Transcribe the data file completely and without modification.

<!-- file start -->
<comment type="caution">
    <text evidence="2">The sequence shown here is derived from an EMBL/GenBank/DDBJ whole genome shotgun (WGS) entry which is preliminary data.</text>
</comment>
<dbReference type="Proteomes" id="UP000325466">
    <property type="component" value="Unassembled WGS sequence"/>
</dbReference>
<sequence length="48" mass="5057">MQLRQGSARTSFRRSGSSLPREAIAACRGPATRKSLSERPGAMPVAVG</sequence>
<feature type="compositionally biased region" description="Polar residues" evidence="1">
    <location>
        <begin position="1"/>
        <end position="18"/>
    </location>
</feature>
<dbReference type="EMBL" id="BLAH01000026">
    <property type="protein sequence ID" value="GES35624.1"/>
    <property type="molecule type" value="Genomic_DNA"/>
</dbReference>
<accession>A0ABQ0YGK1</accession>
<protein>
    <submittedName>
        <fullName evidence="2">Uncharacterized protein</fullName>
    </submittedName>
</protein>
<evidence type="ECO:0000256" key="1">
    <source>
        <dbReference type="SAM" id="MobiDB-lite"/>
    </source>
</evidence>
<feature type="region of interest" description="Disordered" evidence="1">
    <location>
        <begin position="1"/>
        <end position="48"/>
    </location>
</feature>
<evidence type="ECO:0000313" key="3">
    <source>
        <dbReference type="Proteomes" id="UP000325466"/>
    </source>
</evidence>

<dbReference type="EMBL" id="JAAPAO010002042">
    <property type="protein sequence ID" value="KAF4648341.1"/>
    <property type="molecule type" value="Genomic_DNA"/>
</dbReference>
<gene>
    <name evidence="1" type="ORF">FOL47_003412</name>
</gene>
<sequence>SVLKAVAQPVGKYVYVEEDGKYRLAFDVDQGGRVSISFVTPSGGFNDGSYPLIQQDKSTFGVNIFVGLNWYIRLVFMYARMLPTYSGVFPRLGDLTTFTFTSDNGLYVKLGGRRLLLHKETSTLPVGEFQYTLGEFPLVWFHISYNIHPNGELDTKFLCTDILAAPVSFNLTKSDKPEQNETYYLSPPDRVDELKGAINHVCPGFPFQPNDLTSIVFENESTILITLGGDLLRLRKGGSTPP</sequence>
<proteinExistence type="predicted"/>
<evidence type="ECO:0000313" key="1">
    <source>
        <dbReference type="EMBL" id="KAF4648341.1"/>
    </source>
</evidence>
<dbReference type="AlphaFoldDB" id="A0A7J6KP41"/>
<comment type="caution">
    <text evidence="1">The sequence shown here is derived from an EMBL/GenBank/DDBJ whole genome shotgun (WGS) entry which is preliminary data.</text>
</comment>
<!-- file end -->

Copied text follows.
<comment type="caution">
    <text evidence="2">The sequence shown here is derived from an EMBL/GenBank/DDBJ whole genome shotgun (WGS) entry which is preliminary data.</text>
</comment>
<dbReference type="Proteomes" id="UP000325466">
    <property type="component" value="Unassembled WGS sequence"/>
</dbReference>
<sequence length="48" mass="5057">MQLRQGSARTSFRRSGSSLPREAIAACRGPATRKSLSERPGAMPVAVG</sequence>
<feature type="compositionally biased region" description="Polar residues" evidence="1">
    <location>
        <begin position="1"/>
        <end position="18"/>
    </location>
</feature>
<dbReference type="EMBL" id="BLAH01000026">
    <property type="protein sequence ID" value="GES35624.1"/>
    <property type="molecule type" value="Genomic_DNA"/>
</dbReference>
<accession>A0ABQ0YGK1</accession>
<protein>
    <submittedName>
        <fullName evidence="2">Uncharacterized protein</fullName>
    </submittedName>
</protein>
<evidence type="ECO:0000256" key="1">
    <source>
        <dbReference type="SAM" id="MobiDB-lite"/>
    </source>
</evidence>
<feature type="region of interest" description="Disordered" evidence="1">
    <location>
        <begin position="1"/>
        <end position="48"/>
    </location>
</feature>
<evidence type="ECO:0000313" key="3">
    <source>
        <dbReference type="Proteomes" id="UP000325466"/>
    </source>
</evidence>

<dbReference type="EMBL" id="JAAPAO010002042">
    <property type="protein sequence ID" value="KAF4648341.1"/>
    <property type="molecule type" value="Genomic_DNA"/>
</dbReference>
<gene>
    <name evidence="1" type="ORF">FOL47_003412</name>
</gene>
<sequence>SVLKAVAQPVGKYVYVEEDGKYRLAFDVDQGGRVSISFVTPSGGFNDGSYPLIQQDKSTFGVNIFVGLNWYIRLVFMYARMLPTYSGVFPRLGDLTTFTFTSDNGLYVKLGGRRLLLHKETSTLPVGEFQYTLGEFPLVWFHISYNIHPNGELDTKFLCTDILAAPVSFNLTKSDKPEQNETYYLSPPDRVDELKGAINHVCPGFPFQPNDLTSIVFENESTILITLGGDLLRLRKGGSTPP</sequence>
<proteinExistence type="predicted"/>
<evidence type="ECO:0000313" key="1">
    <source>
        <dbReference type="EMBL" id="KAF4648341.1"/>
    </source>
</evidence>
<dbReference type="AlphaFoldDB" id="A0A7J6KP41"/>
<comment type="caution">
    <text evidence="1">The sequence shown here is derived from an EMBL/GenBank/DDBJ whole genome shotgun (WGS) entry which is preliminary data.</text>
</comment>